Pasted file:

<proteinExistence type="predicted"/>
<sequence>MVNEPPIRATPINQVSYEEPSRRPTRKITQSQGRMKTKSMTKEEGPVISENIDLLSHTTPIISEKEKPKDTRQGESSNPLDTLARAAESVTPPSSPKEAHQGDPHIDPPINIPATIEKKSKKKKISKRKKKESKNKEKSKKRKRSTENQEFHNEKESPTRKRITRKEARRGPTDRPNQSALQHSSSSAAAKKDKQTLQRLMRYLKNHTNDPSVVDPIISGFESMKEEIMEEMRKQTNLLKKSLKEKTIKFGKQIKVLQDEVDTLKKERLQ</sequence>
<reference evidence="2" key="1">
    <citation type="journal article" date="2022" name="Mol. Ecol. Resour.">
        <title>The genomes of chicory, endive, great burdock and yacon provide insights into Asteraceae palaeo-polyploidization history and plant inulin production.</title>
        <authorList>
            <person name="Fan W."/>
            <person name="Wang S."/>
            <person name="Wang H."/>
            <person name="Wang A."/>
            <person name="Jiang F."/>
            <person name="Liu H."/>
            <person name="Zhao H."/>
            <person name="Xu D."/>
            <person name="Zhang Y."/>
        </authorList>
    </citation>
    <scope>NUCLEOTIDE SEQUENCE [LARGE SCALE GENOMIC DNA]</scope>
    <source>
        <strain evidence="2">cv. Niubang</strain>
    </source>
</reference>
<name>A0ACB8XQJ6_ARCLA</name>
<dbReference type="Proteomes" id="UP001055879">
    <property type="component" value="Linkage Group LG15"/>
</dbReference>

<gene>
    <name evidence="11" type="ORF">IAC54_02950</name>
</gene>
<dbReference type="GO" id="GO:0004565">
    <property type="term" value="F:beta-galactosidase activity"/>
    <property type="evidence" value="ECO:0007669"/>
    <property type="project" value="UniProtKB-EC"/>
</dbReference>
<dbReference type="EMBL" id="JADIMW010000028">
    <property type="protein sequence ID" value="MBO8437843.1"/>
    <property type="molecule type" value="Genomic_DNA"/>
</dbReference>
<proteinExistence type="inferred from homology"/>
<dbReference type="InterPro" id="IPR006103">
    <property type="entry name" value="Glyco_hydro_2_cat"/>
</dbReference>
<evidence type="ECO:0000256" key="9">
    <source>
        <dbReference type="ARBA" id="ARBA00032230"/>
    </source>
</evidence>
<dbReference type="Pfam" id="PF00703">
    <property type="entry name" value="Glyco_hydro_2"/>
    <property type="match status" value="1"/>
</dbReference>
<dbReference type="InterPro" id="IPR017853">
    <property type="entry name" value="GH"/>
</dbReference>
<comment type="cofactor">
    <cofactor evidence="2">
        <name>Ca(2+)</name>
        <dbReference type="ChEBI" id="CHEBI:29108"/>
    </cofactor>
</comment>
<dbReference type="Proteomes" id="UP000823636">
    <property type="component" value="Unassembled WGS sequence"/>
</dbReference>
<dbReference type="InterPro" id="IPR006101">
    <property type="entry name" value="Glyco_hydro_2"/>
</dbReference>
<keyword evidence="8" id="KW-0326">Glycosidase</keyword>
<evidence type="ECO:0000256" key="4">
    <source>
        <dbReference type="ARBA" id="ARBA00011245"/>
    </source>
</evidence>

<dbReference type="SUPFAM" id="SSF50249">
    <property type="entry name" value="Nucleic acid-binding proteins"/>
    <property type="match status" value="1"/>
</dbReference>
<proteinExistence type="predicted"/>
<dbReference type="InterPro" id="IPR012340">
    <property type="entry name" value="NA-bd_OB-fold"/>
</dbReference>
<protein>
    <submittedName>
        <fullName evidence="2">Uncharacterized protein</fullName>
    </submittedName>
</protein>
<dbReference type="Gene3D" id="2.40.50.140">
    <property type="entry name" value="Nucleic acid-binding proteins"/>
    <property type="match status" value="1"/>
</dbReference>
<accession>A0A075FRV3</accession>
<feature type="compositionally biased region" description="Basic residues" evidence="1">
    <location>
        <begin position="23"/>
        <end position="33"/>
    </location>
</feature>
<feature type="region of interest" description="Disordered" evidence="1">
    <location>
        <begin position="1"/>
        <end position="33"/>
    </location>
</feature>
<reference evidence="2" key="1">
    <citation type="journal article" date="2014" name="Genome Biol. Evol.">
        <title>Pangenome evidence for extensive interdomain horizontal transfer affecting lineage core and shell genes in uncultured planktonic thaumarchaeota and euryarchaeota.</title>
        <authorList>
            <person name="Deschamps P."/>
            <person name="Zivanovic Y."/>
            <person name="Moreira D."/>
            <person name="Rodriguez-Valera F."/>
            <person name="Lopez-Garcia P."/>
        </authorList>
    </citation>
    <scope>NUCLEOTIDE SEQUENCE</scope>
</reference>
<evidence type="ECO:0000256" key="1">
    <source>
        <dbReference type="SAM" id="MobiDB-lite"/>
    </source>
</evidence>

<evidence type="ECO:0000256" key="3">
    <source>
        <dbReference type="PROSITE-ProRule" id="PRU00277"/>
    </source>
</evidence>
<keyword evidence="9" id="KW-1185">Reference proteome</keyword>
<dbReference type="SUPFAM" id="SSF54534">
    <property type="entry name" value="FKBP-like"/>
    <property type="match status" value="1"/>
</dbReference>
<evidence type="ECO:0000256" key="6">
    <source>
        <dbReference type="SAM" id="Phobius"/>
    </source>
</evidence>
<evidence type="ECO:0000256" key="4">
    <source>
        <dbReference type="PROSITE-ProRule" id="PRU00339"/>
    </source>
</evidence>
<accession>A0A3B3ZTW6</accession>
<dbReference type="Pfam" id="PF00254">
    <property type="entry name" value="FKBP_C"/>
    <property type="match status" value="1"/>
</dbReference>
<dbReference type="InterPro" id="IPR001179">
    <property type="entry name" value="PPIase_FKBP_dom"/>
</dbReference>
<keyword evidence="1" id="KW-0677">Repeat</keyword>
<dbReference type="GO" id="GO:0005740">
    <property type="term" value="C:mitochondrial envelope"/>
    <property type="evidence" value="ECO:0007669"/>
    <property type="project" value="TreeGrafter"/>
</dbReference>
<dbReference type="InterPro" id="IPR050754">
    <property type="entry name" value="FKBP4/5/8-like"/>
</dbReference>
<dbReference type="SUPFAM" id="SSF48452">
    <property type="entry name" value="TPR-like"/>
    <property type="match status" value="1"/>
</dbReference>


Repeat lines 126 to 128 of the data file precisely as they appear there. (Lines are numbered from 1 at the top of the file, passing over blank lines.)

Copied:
<keyword evidence="9" id="KW-1185">Reference proteome</keyword>
<dbReference type="SUPFAM" id="SSF54534">
    <property type="entry name" value="FKBP-like"/>